Wednesday, September 25, 2002

Summer of Surprise: This Week's Garden Report, Sep 2002

Since this is the first garden report of the season, this weeks garden
report is actually this summer's garden report.
The season started out with a lot of promise. Coming off a fair season last
year, a lot of good players were already in position at the start of the
year. Last falls recruiting drive at the local garden centers picked up a lot
of promising new players at bargain prices. October is the time to go garden
I started the season off with a surprise weeding that caught the whole
garden by off guard. One of the best weedings I've ever done. I haven't had
to do more than a little touch up here or there since. At the same time I got
rid of a lot of plants that just weren't pulling their weight out there. No
show you get the Hoe! Many plants were sent down to the minors (Rita's yard)
where I will give them time to develop.
A late freeze in May reeked havoc with the ferns. They were coming up better
than ever and the freeze stunted the shit out of 'em. It also sent me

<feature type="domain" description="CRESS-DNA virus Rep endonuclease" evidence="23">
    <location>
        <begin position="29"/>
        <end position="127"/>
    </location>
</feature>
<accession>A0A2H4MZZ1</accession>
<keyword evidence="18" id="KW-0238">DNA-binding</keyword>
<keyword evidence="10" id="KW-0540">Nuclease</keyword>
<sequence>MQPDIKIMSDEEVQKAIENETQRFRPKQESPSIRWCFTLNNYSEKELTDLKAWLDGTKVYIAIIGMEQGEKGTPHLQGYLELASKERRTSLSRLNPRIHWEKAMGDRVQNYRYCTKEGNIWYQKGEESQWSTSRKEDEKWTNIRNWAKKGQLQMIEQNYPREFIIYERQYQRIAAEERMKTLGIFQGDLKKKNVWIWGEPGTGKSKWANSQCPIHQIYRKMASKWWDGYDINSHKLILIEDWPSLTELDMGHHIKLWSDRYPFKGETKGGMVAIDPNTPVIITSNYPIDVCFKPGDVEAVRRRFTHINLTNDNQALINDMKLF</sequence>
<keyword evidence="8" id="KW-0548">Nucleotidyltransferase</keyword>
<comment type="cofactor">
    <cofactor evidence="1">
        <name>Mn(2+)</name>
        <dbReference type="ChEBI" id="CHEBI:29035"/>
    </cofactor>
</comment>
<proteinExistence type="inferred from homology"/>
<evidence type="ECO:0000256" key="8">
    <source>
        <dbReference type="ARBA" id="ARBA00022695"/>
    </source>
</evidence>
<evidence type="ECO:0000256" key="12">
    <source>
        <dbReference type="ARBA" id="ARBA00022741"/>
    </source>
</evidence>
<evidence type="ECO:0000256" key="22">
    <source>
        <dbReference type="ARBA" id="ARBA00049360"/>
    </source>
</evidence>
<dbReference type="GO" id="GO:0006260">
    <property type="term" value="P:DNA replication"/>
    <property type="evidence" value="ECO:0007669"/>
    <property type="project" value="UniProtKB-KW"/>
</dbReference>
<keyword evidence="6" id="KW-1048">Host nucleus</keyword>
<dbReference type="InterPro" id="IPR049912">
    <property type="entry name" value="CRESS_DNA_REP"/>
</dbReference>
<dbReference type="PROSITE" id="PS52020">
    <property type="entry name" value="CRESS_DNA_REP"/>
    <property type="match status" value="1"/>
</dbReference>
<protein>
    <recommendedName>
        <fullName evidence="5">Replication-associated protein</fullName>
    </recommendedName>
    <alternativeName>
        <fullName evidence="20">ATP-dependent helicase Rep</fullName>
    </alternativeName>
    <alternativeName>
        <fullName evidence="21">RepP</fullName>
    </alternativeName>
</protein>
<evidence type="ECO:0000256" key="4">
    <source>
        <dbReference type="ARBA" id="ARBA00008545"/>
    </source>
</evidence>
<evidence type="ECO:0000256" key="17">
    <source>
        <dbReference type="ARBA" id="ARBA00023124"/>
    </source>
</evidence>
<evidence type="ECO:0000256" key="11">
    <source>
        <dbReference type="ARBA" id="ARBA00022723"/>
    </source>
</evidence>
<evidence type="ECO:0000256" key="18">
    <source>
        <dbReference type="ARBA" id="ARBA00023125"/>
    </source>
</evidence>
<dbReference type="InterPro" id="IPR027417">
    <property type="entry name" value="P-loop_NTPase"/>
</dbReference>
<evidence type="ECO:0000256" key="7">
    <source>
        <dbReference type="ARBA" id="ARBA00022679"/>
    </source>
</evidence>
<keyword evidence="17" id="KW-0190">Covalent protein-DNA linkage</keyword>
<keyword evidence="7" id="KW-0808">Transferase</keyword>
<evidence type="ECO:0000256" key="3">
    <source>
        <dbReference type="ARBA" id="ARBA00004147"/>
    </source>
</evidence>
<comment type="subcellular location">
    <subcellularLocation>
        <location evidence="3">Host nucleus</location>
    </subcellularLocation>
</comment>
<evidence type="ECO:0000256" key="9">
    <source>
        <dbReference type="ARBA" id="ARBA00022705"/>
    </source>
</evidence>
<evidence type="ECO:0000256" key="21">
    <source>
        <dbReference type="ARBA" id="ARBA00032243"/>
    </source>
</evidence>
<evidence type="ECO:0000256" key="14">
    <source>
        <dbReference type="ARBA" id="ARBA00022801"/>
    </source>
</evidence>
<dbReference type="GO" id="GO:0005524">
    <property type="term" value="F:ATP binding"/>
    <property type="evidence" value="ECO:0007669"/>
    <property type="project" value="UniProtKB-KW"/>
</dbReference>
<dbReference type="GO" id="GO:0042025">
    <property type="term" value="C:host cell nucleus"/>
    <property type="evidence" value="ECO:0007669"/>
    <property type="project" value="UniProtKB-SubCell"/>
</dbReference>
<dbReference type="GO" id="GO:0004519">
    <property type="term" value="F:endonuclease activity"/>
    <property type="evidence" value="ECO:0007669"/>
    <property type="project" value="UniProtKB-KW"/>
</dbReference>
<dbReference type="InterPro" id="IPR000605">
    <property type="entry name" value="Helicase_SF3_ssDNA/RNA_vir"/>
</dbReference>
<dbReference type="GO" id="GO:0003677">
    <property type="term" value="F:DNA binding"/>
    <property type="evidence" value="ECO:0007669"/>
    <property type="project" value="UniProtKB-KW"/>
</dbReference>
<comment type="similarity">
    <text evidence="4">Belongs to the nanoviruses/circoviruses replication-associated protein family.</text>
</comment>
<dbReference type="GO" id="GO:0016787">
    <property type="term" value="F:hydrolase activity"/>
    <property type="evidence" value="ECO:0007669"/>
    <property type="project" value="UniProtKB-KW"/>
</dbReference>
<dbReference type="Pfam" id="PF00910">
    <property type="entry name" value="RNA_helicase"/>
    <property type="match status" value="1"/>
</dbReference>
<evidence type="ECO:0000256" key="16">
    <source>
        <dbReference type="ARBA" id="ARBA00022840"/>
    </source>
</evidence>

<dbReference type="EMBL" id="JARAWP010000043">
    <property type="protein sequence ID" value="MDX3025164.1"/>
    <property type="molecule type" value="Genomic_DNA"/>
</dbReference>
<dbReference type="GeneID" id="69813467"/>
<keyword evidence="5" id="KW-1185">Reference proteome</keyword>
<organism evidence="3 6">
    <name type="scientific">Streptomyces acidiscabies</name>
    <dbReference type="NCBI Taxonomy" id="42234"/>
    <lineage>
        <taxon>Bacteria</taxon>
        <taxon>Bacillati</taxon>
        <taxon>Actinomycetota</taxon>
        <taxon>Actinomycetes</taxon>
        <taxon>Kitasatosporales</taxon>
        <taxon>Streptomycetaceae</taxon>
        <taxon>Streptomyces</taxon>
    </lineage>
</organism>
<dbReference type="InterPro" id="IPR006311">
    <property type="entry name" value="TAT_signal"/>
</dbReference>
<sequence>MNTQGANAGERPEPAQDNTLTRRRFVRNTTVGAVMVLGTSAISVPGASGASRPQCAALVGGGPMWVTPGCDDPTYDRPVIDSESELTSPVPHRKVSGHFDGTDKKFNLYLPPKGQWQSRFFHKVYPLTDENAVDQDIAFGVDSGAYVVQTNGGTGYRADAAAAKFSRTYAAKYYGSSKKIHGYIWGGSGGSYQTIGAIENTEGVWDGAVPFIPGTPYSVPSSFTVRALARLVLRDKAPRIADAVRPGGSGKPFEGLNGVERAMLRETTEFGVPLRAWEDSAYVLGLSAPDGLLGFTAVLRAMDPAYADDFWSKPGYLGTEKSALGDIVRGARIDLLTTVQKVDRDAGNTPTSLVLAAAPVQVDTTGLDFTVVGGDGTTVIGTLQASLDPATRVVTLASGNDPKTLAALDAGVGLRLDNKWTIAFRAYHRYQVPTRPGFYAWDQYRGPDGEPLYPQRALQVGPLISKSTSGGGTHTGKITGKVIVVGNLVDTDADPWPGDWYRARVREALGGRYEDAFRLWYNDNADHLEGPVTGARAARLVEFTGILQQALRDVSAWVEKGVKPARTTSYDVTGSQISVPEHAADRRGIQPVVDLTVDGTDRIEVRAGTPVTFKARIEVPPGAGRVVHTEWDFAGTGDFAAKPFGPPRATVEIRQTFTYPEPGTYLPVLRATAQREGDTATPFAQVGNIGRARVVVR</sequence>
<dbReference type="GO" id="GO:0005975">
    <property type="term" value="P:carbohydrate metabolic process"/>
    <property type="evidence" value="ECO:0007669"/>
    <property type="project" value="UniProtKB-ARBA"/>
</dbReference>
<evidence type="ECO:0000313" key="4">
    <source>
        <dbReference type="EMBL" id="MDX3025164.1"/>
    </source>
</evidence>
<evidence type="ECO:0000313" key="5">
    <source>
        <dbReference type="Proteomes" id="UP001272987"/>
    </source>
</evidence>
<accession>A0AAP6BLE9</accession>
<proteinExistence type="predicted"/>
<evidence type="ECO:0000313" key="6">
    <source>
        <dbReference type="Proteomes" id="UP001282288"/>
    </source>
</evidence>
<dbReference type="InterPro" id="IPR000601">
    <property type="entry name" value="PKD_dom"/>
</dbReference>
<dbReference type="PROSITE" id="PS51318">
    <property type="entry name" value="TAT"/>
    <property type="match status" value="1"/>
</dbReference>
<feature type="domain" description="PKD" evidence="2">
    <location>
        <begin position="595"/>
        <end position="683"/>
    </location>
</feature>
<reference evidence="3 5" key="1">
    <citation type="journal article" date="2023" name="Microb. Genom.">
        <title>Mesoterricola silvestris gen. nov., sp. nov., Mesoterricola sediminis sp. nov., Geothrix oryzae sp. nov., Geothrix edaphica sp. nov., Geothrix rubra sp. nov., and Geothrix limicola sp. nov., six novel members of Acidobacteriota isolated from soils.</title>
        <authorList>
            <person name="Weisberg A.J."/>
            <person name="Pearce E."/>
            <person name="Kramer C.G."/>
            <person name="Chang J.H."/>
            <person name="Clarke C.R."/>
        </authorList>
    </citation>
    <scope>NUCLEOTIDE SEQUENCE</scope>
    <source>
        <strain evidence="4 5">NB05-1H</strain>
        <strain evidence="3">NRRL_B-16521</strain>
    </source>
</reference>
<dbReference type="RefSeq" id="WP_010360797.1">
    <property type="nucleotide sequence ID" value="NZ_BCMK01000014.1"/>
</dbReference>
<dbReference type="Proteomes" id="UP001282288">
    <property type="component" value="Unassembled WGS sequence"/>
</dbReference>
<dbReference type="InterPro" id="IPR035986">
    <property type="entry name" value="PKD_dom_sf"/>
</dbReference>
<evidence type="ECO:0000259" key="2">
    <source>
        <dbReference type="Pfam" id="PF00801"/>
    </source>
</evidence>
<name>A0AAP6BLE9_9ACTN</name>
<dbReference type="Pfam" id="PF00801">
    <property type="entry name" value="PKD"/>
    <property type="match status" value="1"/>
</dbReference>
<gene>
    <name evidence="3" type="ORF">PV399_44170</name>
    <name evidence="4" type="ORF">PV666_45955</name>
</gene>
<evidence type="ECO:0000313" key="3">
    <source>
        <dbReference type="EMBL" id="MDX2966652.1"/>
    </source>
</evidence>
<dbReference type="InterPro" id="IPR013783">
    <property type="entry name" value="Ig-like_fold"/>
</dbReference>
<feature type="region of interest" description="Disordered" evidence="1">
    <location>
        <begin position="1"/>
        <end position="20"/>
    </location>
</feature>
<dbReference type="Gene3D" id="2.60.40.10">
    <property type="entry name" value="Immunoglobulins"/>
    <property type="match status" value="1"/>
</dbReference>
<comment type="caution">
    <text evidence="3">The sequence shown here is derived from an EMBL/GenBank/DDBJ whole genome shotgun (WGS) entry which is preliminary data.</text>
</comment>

scurrying over to Flowerwood for emergency replacement annuals.
There was some tragedy in the Garden this year. After several mediocre
seasons I threatened to send the Rhododendron down the minors If it had
another bad year. Well, it had a bad year and did not even wait for me to
take action, apparently it committed suicide. That plant did have some
spectacular years early on, but even in the best of times it's season was
over by mid June, just like the Cubs.
Last years Most Valuable Plant, the Mutant Clematis, did absolutely nothing
this year, a couple of blooms in July and that's it. That overfertalized
primadona better watch out because I've got my eye on some fall blooming
Clematis over at Flowerwood, It just might wake up in Rita's yard next
spring. That'll learn 'im.
The new bushes I picked up last fall have been doing good, except they seem
to be the favorite food of this years newest pest, Japanese beetles. Those
voracious little slant eyed devils let the bushes grow for a couple a weeks
and then stop by and chew the shit out of 'em. They've learned to do this on
a regular cycle. I think they're still pissed off about Hiroshima.
The Day Lilies and the Asian Lilies got together and bloomed at the same
time this year. They put on quiet a show but only for about a week. They
should have gone from mid June well into July. I suspect the bunch of
crybabies will use the drought as an excuse.
One of the highlights this year has been the Shasta daisies. Started
blooming in early August and are still going strong as I write. Definitely a
strong candidate for Most Valuable Plant this season. Another contender is
the Japanese ferns I picked up last fall. They look nice, grow like weeds and
were not damaged by the late May freeze we had. Definitely a candidate for
MVP or maybe rookie of the year.

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